I can believe that Wikileaks ought to be more transparent without having to being bound by some simplistic notion of all-or-nothing disclosure.

    We also know that Assange's former partner accused Assange of threating to kill him once, and said Assange is purely financially motivated.

    And we trust the veracity his former partner's statements... why?

    How many significant leaks has Openleaks released again?

    some of them received death threats.

    Citation, please. Preferably with the same amount of detail as Amnesty outlined the inhuman treatment of Bradley Manning in its letter to Defense Secretary Gates.

    Amnesty International calls out human rights violation and government corruption as a transparent charity that operates within the law. They protect people rather than putting them in danger.

    Yes, it is a completely different type of organization whose main focus isn't on leaking documents from confidential sources who could receive prolonged inhumane treatment if their identity is revealed, but rather reporting on and demanding access to such sources when they are detained for record amounts of time and treated inhumanely. One might say that ideally these two types of organizations work in tandem to fight against the same general injustices. In the real world organizations don't agree 100% on every single issue.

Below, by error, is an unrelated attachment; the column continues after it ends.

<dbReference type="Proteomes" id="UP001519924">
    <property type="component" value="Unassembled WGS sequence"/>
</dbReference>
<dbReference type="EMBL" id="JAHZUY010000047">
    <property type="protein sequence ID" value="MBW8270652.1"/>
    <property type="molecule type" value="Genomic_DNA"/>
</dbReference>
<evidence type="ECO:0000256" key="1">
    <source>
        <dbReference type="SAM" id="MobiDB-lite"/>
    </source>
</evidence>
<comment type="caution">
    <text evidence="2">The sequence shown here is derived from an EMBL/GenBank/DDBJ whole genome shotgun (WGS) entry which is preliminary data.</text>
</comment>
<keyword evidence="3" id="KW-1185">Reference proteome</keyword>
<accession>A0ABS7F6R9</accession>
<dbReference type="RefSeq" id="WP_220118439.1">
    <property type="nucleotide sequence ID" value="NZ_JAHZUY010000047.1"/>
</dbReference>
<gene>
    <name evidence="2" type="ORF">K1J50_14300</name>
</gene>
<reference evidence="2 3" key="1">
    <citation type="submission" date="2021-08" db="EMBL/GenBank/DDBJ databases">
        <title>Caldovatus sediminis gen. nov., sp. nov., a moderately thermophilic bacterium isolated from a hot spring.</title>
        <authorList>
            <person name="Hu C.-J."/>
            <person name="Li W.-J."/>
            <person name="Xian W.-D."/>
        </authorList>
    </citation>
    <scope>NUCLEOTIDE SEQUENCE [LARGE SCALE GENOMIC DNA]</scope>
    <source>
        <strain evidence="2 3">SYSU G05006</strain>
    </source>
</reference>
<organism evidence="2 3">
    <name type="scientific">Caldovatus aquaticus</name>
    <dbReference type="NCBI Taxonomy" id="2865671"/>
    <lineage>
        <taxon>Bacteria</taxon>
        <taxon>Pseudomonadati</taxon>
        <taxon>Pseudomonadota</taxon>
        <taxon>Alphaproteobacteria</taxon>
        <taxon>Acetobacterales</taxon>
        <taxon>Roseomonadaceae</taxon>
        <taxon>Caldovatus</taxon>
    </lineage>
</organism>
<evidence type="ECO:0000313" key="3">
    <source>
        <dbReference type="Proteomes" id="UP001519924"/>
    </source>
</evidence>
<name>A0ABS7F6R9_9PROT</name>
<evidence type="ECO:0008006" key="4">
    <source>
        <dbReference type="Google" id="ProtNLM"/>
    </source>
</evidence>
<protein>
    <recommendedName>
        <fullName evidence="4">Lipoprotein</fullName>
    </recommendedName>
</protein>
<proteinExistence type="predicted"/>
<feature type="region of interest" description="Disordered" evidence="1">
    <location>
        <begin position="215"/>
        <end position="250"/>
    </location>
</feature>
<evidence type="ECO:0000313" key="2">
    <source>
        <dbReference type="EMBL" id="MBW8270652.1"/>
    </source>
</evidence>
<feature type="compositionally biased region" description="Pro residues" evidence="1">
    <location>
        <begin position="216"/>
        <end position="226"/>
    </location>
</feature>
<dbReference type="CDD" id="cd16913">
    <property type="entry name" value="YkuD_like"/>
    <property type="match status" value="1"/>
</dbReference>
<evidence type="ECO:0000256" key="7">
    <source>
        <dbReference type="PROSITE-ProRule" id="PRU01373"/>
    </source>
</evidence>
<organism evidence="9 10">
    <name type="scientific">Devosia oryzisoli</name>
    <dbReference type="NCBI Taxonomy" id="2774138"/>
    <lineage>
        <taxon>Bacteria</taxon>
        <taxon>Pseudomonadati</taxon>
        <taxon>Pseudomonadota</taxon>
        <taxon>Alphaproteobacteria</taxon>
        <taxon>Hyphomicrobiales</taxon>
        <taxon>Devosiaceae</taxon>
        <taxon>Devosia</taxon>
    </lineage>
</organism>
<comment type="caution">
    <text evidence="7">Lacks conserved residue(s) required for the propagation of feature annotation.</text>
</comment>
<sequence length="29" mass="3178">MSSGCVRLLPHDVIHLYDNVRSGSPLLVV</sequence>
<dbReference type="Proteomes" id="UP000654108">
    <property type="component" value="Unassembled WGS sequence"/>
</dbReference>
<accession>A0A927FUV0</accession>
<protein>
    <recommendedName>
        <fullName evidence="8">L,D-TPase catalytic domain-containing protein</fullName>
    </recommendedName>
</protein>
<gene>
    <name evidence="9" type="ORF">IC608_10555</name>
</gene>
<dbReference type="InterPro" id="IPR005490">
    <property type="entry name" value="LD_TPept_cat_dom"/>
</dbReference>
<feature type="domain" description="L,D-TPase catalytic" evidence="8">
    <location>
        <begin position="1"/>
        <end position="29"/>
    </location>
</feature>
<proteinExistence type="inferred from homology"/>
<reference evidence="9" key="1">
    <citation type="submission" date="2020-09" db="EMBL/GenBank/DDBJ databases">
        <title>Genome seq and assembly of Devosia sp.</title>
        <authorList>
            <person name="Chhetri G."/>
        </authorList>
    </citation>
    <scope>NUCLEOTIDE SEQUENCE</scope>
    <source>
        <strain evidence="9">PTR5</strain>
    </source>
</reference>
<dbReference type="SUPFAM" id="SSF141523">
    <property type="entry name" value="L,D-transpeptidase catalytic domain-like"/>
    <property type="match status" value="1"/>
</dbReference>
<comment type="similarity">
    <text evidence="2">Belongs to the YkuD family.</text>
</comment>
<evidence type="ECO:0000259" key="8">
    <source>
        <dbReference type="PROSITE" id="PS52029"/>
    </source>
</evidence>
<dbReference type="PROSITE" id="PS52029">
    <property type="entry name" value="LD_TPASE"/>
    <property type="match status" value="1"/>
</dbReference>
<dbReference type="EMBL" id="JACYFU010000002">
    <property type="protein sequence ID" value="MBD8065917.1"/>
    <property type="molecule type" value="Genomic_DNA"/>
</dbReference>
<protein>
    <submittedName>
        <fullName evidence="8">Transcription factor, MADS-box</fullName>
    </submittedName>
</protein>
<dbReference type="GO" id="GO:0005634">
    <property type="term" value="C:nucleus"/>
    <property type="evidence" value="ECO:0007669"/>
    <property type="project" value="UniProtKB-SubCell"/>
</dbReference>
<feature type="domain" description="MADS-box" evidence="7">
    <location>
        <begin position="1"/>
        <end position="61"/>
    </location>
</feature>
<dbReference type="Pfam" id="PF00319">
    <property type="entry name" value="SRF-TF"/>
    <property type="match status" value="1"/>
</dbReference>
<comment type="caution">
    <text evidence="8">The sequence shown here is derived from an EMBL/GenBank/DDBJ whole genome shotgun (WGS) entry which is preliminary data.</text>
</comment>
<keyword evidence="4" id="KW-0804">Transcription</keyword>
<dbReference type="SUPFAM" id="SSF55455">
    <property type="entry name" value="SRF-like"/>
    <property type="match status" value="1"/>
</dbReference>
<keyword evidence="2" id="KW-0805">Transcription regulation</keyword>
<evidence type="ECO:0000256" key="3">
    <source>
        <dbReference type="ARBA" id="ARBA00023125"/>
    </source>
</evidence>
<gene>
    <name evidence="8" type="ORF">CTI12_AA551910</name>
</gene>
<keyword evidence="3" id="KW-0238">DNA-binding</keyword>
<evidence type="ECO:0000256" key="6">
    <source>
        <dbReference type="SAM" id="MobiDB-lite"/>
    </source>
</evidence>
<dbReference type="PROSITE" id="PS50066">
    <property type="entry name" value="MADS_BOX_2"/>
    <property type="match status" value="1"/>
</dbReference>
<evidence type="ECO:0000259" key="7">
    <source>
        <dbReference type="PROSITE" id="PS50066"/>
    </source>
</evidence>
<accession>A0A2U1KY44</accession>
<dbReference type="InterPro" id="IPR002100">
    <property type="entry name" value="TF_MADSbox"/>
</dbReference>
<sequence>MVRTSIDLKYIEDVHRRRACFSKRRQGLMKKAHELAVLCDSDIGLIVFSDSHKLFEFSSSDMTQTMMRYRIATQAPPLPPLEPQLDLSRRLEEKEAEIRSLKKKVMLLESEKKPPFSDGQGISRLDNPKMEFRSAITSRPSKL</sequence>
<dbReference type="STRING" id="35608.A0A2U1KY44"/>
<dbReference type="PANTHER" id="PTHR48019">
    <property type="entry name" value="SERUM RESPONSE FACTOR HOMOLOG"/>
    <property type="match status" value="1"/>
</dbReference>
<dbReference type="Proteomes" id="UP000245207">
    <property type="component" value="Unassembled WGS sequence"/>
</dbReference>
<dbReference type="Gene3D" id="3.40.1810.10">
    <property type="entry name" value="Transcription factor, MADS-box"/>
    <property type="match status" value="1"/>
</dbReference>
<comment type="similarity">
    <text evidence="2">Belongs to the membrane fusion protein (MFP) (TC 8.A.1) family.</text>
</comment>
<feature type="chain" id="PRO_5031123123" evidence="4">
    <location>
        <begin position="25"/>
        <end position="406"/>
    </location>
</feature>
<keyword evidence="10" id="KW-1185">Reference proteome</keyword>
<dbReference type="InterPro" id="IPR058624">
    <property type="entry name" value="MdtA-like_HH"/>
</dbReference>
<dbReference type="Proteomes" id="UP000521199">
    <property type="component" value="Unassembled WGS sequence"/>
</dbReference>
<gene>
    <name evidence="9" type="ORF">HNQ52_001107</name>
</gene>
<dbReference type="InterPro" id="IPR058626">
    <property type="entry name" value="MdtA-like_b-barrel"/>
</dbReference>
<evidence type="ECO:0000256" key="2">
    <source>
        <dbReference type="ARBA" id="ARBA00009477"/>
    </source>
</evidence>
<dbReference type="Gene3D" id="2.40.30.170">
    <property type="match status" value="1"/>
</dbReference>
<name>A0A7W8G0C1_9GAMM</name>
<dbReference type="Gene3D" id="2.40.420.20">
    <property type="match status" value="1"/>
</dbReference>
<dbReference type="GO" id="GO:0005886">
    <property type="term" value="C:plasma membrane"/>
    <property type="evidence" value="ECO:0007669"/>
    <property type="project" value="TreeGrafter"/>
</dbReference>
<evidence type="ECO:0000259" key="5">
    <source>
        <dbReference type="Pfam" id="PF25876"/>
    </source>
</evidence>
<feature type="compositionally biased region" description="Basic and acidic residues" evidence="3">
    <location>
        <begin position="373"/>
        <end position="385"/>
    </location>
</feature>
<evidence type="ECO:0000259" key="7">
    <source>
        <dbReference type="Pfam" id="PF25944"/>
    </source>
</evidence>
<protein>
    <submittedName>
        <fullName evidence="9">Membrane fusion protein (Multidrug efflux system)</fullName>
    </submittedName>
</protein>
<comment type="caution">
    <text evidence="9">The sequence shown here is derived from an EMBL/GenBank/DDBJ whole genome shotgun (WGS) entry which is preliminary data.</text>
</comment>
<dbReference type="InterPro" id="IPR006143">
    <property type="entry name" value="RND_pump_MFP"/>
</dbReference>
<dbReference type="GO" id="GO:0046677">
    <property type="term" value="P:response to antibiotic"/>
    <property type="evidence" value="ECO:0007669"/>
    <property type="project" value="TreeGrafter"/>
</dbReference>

Honestly, I'm not sure how people can look at this track record and honestly consider him a hero or saint.

    Does every fucking musicologist who writes a paper on Gesualdo need to start with a statement of moral outrage about murder? I could understand your point if there were as much silence over the accusations against Assange as there was over Manning's inhumane treatment. But instead there is a _years_ long effort to extradite him to Sweden for questioning over the rape accusation, an accusation that is rightly repeated without fail in every news account of the situation I've seen or read.

    If you cannot see how people can show support for some actions of an individual without having to take complete moral responsibility for all their actions then you must lead a very narrow and ineffectual life.

You know that feeling when you're leaning back on a stool and it starts to tip over? Well, that's how I feel all the time. -- Steven Wright